Baker had opportunities in France that a black woman did not have in segregated US society and she did not have to deal with the daily outrage of a color line. At the same time the French and European obsession with Baker’s ‘primitivism’, which she played into with her famous banana dance, spoke to a racism magnetized by the erotic possibilities of blacks. In the twilight of European colonialism she symbolized the elusive native, the one who sang, danced, and tantalized but remained independent. Emerging half-naked on stage from a giant cage, Baker capitalized on barely-repressed European racial fantasies and turned them into a personal fortune. As she said, “Leers and dirty looks are two sides of the same coin.”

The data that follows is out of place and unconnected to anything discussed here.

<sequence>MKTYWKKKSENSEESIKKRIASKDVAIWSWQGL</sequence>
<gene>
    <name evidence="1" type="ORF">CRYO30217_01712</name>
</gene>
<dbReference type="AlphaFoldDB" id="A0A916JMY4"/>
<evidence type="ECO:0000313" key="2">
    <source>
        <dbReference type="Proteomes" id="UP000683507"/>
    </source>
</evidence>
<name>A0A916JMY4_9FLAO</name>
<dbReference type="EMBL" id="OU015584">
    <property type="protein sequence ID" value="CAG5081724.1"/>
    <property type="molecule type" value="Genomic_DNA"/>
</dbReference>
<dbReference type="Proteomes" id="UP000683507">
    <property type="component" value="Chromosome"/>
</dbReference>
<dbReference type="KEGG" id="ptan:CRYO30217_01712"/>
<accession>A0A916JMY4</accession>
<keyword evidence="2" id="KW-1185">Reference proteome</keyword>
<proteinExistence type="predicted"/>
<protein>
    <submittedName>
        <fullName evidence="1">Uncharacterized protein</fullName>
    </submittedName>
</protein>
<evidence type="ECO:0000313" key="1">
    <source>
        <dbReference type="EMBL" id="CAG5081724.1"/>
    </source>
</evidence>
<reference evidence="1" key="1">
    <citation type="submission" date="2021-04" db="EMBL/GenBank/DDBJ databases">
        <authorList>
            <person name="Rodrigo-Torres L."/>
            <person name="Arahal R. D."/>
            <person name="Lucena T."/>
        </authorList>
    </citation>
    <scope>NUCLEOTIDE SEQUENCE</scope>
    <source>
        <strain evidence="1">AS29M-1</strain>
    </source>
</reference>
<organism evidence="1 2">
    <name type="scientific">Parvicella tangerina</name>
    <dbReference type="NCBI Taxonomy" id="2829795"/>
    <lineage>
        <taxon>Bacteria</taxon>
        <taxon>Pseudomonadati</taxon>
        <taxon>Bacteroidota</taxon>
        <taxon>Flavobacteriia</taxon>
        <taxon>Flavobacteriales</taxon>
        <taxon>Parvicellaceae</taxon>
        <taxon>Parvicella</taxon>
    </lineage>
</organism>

The African American world paid close attention to Baker and the Revue Négre as they conquered Paris. W.E.B Du Bois took note of her in The Crisis and the African American press chronicled her successes. Middle-class white Americans, few of whom had ever seen Baker perform during her US career, knew of Baker but paid her little more than brief attention. It was in Europe where Baker had the most profound impact as the American image of the Jazz Age. Two Americans especially mattered to Europeans in the 1920s: Woodrow Wilson and Josephine Baker.